Yosemite – beautifully quiet and ambiguous

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Nine times out of ten I really enjoy quiet films. These films, when they are also beautifully shot, allow me to focus on subtleties and details and be free from the noise that distracts us from getting to the real business of gaining insights into the human experience. They usually include beautiful natural shots, and the cinemotography makes settings tremendously delicious. These movies allow me to focus on the characters—on people—what I love most about the movies. Yosemite is one of those films for me. My second film in my April 25th RiverRun schedule, Yosemite, set and filmed in Palo Alto, California (and Yosemite for a portion), is based on stories by James Franco (who plays a dad who takes his two young sons to Yosemite). However, the director, Gabrielle Demeestere, as she herself let us know after the film (she was in attendance!), added her own touches to the story that make it unified and complete.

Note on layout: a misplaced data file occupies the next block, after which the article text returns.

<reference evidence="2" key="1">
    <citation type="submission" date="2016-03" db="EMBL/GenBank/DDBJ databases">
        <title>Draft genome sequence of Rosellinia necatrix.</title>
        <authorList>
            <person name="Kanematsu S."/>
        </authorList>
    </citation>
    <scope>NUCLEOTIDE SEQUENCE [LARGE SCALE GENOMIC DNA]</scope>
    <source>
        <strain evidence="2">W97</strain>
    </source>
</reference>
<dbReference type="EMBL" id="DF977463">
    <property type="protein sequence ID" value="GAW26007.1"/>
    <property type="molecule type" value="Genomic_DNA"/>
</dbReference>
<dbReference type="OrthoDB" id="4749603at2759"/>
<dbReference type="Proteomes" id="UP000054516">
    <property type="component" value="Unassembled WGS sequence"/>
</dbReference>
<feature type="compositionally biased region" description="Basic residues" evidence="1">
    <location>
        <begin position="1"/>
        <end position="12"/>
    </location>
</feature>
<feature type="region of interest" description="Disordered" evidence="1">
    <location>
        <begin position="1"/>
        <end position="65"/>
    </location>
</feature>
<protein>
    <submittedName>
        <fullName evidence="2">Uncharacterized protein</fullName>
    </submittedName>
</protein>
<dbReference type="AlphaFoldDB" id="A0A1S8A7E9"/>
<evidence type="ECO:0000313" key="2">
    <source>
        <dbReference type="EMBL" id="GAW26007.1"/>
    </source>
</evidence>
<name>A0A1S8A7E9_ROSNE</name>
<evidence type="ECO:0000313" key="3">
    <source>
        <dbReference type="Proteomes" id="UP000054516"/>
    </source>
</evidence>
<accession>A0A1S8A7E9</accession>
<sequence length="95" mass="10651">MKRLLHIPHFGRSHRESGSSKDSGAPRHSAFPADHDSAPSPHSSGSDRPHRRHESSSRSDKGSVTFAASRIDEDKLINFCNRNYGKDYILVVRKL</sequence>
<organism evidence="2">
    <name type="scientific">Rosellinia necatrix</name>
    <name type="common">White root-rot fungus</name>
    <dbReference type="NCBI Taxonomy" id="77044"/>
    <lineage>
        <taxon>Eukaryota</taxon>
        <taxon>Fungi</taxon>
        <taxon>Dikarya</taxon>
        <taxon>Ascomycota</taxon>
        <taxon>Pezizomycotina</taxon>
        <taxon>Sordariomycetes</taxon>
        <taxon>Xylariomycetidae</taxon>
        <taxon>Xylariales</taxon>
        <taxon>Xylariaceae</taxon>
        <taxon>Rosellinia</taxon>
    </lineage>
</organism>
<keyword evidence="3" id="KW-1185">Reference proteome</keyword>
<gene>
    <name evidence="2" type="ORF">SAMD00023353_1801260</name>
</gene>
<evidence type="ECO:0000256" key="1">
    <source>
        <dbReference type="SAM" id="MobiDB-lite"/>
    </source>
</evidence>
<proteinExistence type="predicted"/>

Set in 1985, Yosemite gives us the stories of three young boys navigating family life, personal struggles, and complicated friendships. Along with the beauty and quietness, there is true-to-life ambiguity that leaves the audience squirming, both justifiably and questionably, as the tendency to see situations in black and white may have left some people squirming a little too much while I began to understand that there was no longer a strong necessity. But just then I was talking about one particular plot element and everything it suggests and does not suggest. There are other moments that leave us wondering, and that is a wonderful thing; squirming keeps us alive. (Explore the tag above) This film is carried by outstanding child performances (Alec Mansky. Everett Meckler, Calum John, Troy Tinnirello), and you should see Yosemite to see them learn and make their way. They have plenty to say, and they say it well.

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